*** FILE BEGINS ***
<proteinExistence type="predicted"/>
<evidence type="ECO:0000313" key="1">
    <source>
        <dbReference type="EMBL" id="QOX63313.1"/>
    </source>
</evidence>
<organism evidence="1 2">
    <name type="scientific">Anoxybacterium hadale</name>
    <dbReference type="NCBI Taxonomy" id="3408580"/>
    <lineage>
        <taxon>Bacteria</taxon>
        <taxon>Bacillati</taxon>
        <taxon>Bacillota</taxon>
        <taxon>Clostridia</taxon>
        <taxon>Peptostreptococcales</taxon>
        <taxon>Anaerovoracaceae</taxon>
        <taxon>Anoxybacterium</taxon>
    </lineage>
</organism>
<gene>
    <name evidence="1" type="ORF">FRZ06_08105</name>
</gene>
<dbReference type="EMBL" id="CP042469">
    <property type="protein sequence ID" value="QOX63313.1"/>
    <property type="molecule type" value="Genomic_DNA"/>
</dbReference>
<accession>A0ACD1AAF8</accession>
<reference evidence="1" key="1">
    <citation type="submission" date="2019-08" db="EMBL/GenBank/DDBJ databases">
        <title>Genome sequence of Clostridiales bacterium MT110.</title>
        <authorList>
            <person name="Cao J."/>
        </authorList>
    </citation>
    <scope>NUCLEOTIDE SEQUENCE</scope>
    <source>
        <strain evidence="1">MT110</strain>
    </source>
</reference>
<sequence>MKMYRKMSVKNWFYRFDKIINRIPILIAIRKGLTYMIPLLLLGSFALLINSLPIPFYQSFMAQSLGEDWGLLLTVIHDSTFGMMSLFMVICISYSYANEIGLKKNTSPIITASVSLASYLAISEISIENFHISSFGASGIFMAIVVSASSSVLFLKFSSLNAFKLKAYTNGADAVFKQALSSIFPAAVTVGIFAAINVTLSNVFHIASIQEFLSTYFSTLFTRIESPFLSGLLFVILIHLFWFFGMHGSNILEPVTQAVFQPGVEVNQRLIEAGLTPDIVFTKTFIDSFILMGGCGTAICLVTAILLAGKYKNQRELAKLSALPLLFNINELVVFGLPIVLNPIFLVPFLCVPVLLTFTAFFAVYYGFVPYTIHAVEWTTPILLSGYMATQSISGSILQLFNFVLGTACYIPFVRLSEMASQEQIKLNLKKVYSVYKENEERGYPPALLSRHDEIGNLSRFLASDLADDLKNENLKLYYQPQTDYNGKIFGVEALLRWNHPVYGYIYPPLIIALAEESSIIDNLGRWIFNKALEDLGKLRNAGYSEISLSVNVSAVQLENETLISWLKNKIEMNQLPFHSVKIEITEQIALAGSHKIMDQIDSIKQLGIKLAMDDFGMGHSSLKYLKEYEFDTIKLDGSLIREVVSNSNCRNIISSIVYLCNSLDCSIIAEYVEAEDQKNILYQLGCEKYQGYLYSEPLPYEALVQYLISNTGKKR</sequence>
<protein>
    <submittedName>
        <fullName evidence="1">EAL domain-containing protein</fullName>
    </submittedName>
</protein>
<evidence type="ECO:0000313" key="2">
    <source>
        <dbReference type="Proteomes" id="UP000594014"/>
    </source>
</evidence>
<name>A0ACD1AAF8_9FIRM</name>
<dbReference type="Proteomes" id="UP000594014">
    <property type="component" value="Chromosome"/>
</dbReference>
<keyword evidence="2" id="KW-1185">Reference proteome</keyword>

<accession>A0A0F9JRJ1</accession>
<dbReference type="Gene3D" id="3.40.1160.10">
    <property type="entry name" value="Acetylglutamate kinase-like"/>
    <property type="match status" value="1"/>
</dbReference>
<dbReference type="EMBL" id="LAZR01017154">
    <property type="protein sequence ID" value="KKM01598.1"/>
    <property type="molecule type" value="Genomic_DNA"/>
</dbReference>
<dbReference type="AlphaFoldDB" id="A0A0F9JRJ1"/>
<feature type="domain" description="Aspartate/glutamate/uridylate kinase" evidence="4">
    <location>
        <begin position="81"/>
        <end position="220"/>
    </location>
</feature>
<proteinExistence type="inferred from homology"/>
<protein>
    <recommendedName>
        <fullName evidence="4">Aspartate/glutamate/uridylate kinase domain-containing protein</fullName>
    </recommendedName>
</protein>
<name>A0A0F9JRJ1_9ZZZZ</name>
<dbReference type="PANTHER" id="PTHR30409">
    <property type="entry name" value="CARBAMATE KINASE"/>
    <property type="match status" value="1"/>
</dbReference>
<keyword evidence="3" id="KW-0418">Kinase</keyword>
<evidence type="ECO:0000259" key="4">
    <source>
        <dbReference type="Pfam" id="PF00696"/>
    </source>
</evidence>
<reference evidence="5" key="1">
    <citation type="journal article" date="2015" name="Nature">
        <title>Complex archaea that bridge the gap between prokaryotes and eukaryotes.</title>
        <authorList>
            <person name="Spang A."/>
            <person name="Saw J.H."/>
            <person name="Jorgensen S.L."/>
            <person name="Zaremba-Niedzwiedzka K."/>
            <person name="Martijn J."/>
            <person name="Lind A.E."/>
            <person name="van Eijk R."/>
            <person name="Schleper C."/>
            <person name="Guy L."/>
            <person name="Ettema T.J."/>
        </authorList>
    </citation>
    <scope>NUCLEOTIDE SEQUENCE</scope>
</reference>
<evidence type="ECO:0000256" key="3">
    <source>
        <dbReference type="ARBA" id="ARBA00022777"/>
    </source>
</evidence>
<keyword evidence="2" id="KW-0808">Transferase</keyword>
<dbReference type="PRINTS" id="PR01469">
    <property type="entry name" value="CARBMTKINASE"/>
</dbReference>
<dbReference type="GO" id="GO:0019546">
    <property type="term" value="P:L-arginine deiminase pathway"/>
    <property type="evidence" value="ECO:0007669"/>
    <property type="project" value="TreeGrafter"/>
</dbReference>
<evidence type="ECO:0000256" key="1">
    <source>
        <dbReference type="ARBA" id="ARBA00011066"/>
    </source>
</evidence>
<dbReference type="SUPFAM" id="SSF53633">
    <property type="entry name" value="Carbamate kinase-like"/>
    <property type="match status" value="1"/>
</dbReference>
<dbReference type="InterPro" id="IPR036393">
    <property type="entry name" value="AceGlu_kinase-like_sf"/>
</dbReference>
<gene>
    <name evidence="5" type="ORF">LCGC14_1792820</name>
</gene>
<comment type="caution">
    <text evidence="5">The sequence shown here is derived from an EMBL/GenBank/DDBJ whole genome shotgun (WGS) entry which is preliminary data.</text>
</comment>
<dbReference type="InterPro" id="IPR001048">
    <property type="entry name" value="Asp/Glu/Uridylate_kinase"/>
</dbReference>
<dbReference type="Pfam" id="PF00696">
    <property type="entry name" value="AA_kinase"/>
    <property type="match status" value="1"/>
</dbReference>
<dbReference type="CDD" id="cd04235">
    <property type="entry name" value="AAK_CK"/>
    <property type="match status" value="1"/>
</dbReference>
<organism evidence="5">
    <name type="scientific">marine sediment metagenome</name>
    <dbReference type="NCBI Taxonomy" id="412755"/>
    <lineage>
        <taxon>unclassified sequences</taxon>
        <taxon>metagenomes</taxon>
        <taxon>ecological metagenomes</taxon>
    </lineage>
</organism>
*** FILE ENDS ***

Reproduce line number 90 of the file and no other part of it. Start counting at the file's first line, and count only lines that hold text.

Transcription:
    <citation type="journal article" date="2015" name="Nature">